The 2022 Best of Show car. [Moab Rotary Club Facebook photo]

The April Action Car Show is returning to its full glory this year: in addition to the hundreds of classic cars, there will also be numerous food vendors. This year will mark the 29th annual show.

Dave Bierschied, the president of Moab Rotary Club, which organizes the event, said he’s expecting around 400 cars this year. 

“We always hear that this is one of the top shows in the region,” he said. “Everyone tells me how enjoyable the show is.”

The idea for the car show started in 1991 when a group of local car enthusiasts started a car club called the “Moab Rod Benders.” In 1992, the group held its first official show as a way to bring more tourism to Moab. That aspect of the show is nearly unnecessary now—the springtime is an extremely popular time for tourists who come to recreate outdoors—so the Moab Rotary Club, which adopted the show in 2012, uses it as a fundraiser. This year, Bierschied said, the club hopes to raise $25,000 to be donated to nonprofits like the Moab Free Health Clinic and to several Grand County School District scholarships. 

The event runs from 8 a.m. to 4 p.m. on April 29—the park will open at 8 a.m. for registration and show entrants; all cars must be in the park by 11 a.m. Judging, led by Rotary Club member John Fogg and a handful of other local car enthusiasts, will close around 4 p.m., and awards will be given out afterward. Food vendors are returning this year after not being at the event due to COVID-19 restrictions—Bierschied said food options will include classic barbecue offerings like hamburgers and hotdogs, as well as shaved ice drinks.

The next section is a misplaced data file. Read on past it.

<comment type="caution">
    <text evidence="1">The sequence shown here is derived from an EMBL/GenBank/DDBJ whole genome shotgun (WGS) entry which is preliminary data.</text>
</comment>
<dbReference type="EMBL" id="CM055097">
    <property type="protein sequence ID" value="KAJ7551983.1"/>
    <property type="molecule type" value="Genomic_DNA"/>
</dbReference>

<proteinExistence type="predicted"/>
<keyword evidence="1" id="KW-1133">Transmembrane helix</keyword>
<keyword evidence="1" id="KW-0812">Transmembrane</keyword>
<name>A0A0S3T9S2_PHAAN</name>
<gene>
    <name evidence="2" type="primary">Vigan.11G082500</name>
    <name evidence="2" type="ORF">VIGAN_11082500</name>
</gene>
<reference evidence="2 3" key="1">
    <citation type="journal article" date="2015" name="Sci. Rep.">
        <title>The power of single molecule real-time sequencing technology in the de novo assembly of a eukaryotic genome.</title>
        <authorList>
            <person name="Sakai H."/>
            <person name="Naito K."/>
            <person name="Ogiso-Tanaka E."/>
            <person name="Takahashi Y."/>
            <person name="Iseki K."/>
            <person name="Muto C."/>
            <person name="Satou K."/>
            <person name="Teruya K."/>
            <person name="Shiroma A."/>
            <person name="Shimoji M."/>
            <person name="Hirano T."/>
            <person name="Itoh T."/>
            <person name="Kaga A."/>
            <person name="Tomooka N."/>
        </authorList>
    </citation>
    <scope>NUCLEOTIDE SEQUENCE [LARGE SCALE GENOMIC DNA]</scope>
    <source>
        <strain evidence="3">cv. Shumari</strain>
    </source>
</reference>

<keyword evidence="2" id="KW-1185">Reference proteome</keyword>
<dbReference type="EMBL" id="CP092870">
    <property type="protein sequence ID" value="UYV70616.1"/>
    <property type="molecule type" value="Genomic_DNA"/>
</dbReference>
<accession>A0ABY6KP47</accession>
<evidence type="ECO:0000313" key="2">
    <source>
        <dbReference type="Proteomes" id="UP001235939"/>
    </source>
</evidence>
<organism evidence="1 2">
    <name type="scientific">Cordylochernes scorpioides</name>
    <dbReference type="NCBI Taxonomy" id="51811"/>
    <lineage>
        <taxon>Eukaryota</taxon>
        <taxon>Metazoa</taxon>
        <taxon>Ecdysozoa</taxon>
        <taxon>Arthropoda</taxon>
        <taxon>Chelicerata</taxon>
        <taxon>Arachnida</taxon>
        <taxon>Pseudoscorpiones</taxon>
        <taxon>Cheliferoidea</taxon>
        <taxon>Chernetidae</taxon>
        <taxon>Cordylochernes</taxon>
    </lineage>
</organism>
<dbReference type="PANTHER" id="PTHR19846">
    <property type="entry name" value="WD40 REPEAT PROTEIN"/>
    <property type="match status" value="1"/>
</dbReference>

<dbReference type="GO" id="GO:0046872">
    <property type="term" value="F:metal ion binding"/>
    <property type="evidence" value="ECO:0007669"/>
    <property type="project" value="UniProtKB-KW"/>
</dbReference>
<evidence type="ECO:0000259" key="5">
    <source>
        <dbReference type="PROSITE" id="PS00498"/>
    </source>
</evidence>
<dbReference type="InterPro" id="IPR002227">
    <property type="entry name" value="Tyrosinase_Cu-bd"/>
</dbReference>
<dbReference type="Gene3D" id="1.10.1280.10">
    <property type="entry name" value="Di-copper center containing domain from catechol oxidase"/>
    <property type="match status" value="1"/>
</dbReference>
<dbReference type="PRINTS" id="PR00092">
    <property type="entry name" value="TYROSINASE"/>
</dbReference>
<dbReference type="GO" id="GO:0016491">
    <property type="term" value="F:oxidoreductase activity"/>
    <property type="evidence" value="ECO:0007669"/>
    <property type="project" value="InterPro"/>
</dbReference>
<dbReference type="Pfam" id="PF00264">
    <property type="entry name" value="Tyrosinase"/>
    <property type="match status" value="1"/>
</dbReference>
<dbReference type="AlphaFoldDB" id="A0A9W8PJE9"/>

“There will be plenty of food,” he said. 

Car registration is $50 online and $60 the day of, but perusing the cars is free—the event draws thousands of spectators. There are 13 entry award classes for the cars, including best of show 2023, best Ford Mustang, best Chevrolet Camaro, best hot rod/street rod, best muscle car, and best rat rod (a rat rod is a custom car with a deliberately unfinished and rusty appearance). Attendees can expect to see modified and stock cars and motorcycles dating back to 1900. 

The car show is also partnering with the Utah State Highway Patrol this year—the patrol will have safety equipment and cars on display. 

“They’re excited about being a part of the show,” Bierschied said. 

You can register for and find more information about the show at